Behind the Scenes of the MIT $100K: Leveraging 20 Years of History in 6 Months
Running the MIT $100K Entrepreneurship Competition is a lot like running a startup. We spend most of our time raising money. We are underpaid (in fact, we aren’t paid). Day or night, weekday or weekend, the job never really stops. There is very little formal authority (meaning our team has no real reason to listen to us except that they share our passion for promoting entrepreneurship at MIT and beyond). We hope for huge success stories in the form of $100M+ acquisitions and IPOs. And, it has been one of the most rewarding experiences of our lives.
When the MIT $10K launched in 1989-1990, the competition received 54 submissions and awarded $10,000 in prize money. Behind these accomplishments was a founding team of MIT students and faculty with extraordinary vision. The vision: to motivate student entrepreneurs across the MIT campus-engineers, research scientists, MBAs, and more-to share ideas that would wed MIT-borne technologies with promising market opportunities.
Today, the MIT $100K stands out as the premier student-run business plan competition in the world, offering more prize money, networking opportunities, and mentorship to participants than any other student contest. To date, the $100K has produced several huge success stories. Two of the most well known are Akamai, which went public in 1999, and Harmonix, the technology behind Guitar Hero and Rockband, which was acquired by MTV in 2006. In total, 120+ companies have launched out of the $100K and generated market value in excess of $12.5 billion…yes, billion!
In 2009, we attracted 260 team submissions-the most ever across our 6 industry tracks-and distributed nearly $300,000 in prize money. And while we require each team to have an MIT student, almost 30% of our 900 individual entrants were business professionals and another 15% were students from leading universities across the United States. So how have we been able to maintain this momentum?
Every year, the organizing team of the $100K changes, leaving tremendous opportunities for leadership ingenuity but also the challenge of building upon the momentum of previous years. When we became Co-Managing Directors 6 months ago, we knew our first challenge would be to close enough sponsorship money to fund our prizes, events, and operating expenses. Despite it being a recession year, we were able to retain nearly all of our sponsors from 2008 and actually bring a number of new sponsors onboard, including companies that generously provide in-kind services to our finalist teams. For example, this summer, the Cambridge Innovation Center (CIC)—the leading provider of office space and services to entrepreneurs-will provide our six $100K finalist teams not only with flexible, cost-effective physical space and services, but also a unique opportunity to meet an impressive mix of entrepreneurs working out of the CIC.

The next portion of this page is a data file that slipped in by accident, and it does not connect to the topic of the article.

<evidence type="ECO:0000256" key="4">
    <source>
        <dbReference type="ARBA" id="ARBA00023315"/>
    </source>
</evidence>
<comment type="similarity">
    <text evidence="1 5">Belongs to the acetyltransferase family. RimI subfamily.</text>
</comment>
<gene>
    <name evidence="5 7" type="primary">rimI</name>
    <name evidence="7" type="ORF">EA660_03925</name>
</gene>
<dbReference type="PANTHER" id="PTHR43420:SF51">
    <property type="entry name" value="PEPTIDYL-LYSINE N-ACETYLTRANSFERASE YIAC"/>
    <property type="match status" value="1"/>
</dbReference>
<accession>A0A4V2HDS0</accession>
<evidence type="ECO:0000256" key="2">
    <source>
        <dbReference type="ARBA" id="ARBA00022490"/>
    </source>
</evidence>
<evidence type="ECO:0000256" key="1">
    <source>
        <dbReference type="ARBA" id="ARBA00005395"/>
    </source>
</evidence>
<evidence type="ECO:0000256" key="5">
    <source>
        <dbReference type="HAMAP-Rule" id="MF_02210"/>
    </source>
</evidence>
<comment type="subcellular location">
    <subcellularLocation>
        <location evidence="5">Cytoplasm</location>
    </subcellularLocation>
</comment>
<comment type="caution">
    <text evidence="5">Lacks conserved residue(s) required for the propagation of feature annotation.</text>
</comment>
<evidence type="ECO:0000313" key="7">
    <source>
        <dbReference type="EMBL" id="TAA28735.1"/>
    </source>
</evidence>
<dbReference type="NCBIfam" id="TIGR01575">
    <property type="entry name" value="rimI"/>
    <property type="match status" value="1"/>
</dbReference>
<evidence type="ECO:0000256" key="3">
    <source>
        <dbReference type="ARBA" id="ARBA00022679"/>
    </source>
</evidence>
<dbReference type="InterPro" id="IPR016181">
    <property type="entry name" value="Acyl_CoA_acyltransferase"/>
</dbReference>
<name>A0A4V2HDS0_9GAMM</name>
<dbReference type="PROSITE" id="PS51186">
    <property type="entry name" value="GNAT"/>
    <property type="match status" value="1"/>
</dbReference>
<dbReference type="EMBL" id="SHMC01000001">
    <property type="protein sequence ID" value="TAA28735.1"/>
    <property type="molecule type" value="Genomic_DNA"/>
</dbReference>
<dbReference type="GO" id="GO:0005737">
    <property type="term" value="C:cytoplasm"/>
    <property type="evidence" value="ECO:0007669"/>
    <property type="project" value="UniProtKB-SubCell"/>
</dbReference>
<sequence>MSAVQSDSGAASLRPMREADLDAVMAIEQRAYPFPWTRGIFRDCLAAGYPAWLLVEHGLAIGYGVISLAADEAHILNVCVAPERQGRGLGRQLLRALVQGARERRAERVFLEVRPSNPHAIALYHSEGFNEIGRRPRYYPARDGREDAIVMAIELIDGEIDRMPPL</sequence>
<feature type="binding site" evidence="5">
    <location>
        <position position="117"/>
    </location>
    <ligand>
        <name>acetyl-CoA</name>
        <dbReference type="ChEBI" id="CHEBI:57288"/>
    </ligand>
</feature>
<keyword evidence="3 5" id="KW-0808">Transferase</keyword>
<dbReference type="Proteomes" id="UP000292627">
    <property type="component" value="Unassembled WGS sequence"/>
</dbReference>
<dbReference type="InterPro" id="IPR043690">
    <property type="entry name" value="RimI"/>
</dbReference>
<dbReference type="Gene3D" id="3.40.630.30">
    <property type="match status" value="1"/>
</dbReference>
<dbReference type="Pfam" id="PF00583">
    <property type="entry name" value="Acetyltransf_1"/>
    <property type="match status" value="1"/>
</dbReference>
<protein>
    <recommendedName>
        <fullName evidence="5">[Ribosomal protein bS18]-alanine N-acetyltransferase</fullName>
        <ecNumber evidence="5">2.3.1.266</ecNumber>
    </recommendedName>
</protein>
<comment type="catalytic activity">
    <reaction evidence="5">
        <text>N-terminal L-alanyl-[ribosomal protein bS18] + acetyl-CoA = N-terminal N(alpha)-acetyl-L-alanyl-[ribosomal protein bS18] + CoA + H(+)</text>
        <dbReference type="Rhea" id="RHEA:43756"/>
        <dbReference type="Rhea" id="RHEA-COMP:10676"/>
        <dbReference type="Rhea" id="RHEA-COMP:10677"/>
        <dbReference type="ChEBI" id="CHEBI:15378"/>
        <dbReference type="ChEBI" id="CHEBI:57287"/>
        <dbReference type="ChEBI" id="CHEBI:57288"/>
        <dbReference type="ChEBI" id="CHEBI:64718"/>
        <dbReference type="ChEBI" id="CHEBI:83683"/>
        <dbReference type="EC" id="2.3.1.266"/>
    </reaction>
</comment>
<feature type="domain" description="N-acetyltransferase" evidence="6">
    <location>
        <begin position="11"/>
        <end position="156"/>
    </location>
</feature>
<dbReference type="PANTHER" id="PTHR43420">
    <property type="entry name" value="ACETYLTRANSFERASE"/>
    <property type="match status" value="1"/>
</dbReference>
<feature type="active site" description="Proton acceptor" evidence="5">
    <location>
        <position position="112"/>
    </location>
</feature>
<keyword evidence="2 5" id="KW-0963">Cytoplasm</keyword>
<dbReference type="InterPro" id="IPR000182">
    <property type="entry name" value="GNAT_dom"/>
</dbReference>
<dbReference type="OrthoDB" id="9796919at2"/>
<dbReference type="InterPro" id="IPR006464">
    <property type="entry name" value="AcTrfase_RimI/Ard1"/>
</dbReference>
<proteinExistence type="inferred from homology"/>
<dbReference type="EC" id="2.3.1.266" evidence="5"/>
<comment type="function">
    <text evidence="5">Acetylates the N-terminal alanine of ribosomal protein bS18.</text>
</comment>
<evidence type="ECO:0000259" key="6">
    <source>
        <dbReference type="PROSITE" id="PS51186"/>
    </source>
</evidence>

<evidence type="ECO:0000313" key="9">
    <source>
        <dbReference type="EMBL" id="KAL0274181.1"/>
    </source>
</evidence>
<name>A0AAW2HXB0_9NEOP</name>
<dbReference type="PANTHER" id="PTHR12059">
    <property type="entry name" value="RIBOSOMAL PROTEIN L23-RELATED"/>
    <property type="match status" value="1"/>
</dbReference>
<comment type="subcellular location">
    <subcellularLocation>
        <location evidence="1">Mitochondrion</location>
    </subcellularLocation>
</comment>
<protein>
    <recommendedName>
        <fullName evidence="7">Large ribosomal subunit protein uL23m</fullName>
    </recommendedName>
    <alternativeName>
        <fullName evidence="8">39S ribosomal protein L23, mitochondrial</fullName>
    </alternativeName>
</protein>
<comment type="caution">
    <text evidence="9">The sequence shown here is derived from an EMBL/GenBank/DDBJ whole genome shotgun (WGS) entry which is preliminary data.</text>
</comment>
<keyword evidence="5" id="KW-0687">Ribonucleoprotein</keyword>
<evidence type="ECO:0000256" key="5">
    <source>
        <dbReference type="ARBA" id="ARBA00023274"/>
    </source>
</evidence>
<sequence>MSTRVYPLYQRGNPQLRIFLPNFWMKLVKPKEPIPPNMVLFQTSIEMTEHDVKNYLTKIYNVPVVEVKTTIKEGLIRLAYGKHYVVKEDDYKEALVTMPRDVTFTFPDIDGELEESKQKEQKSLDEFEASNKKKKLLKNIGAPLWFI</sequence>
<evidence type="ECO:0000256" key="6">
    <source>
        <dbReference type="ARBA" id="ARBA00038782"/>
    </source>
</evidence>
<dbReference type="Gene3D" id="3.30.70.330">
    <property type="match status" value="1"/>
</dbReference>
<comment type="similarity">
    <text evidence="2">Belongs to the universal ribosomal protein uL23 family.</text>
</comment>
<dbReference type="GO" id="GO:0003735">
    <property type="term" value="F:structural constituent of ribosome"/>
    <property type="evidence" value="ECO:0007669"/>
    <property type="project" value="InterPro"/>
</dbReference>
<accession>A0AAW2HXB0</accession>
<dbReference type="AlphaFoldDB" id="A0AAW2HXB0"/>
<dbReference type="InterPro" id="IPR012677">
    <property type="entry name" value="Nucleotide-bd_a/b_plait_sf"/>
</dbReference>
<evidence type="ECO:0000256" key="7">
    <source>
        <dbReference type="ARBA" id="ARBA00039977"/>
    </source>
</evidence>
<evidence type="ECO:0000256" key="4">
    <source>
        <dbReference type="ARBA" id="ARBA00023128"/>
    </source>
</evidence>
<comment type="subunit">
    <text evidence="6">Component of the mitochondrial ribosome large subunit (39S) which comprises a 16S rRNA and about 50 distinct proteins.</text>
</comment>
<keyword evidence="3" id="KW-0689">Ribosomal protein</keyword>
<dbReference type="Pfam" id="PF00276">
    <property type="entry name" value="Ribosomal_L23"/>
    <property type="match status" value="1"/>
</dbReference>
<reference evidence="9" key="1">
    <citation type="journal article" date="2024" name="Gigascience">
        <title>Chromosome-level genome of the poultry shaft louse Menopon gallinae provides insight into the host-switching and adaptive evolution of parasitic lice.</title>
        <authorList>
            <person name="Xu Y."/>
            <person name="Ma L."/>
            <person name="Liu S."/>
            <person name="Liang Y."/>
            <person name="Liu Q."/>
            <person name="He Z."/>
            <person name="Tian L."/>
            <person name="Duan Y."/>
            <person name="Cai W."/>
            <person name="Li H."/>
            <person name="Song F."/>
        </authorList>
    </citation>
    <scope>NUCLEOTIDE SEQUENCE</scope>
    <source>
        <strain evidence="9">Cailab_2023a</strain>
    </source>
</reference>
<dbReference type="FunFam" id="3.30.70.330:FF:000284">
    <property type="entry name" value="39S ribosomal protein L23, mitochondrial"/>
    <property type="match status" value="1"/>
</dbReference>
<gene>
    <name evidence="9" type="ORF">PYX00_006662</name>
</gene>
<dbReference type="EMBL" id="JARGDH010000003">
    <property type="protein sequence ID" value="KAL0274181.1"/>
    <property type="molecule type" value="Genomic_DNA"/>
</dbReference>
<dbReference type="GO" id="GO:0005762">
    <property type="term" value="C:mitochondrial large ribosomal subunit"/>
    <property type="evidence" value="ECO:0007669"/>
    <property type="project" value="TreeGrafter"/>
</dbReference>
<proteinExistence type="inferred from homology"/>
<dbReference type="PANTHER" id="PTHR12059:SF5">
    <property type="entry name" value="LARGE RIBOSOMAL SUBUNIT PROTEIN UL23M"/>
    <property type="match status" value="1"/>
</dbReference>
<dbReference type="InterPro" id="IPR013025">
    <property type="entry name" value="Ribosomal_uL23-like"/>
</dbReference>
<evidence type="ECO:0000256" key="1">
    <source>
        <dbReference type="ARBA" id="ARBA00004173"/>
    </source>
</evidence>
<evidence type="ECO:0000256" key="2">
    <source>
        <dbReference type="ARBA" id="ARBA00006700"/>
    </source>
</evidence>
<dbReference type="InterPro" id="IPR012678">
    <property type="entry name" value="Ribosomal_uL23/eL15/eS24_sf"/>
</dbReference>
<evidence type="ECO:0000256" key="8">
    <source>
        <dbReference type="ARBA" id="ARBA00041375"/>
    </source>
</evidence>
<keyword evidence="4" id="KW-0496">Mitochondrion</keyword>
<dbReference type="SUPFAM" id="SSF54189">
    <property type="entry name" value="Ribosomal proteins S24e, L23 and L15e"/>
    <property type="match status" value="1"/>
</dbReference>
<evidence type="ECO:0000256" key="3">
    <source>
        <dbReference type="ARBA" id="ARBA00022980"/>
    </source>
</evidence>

In some sense, the $100K has achieved a tipping point. Through word of mouth and an enormous network of distinguished alumni and supporters, from VCs to law firms to industry leading companies, the $100K now has the brand value to attract a fiercer level of competition each year. And make no mistake, the key driver of the $100K’s future success will be the caliber of teams we attract. This year’s six finalists proved that they are more prepared than ever before to hit the market with game-changing innovations. Watching these incredible teams present at the Finale, we felt like this year’s mission had been accomplished. Tomorrow, we get to work on next year-raising prize money, recruiting teams, and enjoying the best unpaid job we’ve ever had.
(If you would like to learn more about the MIT $100K Entrepreneurship Competition, and even get ready for next year, please visit www.mit100K.org).